It wouldn’t surprise me given the quality of GM’s management. The Oshawa plant after all, is GM’s most productive and profitable (it may also be one of the most productive in North America).

  2. “The Oshawa plant after all, is GM’s most productive and profitable”
    GM and the UAW are relying on Uncle Sugar, not competitiveness, for survival. Don’t confuse crony capitalism with the free market.

  3. Bruce – regarding GM’s Oshawa operation:
    “A General Motors of Canada Ltd. assembly plant in Oshawa, Ont., is the most productive auto factory in North America, but Japan-based companies are the most efficient and profitable over all, says an annual study of auto industry productivity.”
    “GM Canada’s Oshawa No. 1 plant, which cranks out Chevrolet Impalas and Monte Carlos, topped the 2005 Harbour Report by using 15.85 hours on average to build vehicles. That moved it ahead of a Nissan Motor Co. Ltd. plant in Tennessee that typically leads the rankings.”
    “It’s the second award for GM Canada and its Oshawa operations in less than a month, following news that the cars built at neighbouring Oshawa No. 2 plant ranked highest in an annual quality survey done by J.D. Power and Associates.”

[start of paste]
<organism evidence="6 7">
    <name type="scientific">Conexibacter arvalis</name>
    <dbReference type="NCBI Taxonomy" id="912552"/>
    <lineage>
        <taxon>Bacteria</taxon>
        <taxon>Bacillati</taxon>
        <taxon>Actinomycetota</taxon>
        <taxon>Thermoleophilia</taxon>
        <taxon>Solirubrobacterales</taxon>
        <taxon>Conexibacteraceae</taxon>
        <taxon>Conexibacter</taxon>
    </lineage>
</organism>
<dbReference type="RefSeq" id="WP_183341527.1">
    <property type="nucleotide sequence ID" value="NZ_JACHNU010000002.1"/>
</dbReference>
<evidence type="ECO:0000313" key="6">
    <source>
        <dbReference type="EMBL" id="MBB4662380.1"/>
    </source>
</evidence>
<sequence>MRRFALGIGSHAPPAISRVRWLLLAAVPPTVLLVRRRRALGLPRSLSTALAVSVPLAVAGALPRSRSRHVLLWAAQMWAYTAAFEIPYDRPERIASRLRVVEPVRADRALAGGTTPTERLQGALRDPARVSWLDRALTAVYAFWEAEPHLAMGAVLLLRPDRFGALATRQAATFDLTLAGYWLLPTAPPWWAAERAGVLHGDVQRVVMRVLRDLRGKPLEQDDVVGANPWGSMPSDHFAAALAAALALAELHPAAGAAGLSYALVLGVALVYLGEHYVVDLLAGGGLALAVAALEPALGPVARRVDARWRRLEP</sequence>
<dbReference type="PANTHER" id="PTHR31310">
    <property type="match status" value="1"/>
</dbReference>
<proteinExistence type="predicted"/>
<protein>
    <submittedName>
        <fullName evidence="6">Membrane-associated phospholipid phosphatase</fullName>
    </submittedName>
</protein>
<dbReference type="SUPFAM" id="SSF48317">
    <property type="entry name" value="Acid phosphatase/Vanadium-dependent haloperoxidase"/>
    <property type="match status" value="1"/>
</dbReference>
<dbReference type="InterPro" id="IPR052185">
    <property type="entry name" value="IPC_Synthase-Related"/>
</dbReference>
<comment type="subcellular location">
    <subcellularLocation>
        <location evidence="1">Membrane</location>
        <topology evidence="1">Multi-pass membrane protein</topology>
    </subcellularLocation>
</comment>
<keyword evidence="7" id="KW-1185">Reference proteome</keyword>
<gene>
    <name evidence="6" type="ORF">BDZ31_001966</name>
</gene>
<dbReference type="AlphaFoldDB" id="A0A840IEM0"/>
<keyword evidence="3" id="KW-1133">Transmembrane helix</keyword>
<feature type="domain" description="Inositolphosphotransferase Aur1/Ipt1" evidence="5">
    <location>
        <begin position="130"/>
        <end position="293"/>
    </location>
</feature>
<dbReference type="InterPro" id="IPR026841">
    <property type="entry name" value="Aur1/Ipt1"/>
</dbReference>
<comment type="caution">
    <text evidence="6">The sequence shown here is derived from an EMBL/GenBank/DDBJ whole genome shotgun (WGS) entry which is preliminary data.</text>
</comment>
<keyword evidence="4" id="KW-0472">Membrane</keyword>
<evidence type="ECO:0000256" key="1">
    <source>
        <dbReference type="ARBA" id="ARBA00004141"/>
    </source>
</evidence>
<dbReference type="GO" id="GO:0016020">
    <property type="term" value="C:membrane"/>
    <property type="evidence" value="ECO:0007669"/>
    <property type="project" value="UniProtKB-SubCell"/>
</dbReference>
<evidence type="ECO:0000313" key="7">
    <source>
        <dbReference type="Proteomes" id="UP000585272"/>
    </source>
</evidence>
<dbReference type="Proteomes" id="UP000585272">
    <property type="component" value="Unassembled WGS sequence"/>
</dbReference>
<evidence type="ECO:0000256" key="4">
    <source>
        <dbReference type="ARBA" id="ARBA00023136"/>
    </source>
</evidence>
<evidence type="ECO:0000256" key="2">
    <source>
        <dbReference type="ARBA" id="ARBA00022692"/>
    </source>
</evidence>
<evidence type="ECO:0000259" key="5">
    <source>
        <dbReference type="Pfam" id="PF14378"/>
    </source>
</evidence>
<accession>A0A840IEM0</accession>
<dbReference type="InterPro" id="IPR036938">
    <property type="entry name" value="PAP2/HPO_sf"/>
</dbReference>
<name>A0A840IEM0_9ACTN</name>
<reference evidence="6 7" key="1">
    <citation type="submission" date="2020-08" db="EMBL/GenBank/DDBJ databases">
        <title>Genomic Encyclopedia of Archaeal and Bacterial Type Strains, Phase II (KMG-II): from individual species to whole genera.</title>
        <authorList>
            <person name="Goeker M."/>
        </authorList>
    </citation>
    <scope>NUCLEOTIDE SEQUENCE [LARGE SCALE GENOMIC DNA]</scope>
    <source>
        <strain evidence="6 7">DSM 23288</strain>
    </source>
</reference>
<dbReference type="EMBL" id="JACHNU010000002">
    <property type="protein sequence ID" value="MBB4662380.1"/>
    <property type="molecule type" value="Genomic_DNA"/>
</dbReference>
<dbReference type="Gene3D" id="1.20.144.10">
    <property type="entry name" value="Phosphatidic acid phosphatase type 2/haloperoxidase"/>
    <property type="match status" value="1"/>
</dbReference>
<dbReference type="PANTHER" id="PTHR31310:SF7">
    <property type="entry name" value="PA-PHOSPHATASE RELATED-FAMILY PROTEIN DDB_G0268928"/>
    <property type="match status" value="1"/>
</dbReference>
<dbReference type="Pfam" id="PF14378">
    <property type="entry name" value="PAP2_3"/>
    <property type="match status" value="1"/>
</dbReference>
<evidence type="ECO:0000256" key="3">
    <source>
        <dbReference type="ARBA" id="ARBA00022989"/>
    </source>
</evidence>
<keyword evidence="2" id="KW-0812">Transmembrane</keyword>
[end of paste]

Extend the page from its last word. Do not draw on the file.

Whatever GM’s problems are (i.e. design and quality), the Oshawa plant isn’t the problem.

  4. Actually it could be two reasons – that the us bailout will be bigger if the Mexican and cdn assets are abandoned OR the rules in cda that attach union contracts to the assets in the event of bankruptcy make jettisoning the cdn assets a prudent step.

  5. aa: that is a laughable comment unless you care to back it up with an actual reasoned arguement I will just keep laughing at it.

  6. Mark: That’s my point: “Whatever GM’s problems are (i.e. design and quality), the Oshawa plant isn’t the problem”. If GM gives Oshawa shit to build, you can’t blame Oshawa for building the best shit possible. It’s an assembly plant, the design (or lack thereof) is done elsewhere.

  7. Mark: In addition – with respect to this quote in your link: “The driver agreed and said the front was also too cramped–and that the car had lousy reliability.”:
    I have a Consumers Reports “Best & Worst for 08” auto edition before me; the LaCrosse/Allure has a much better than average reliability record and is recommended by the magazine. Who to believe?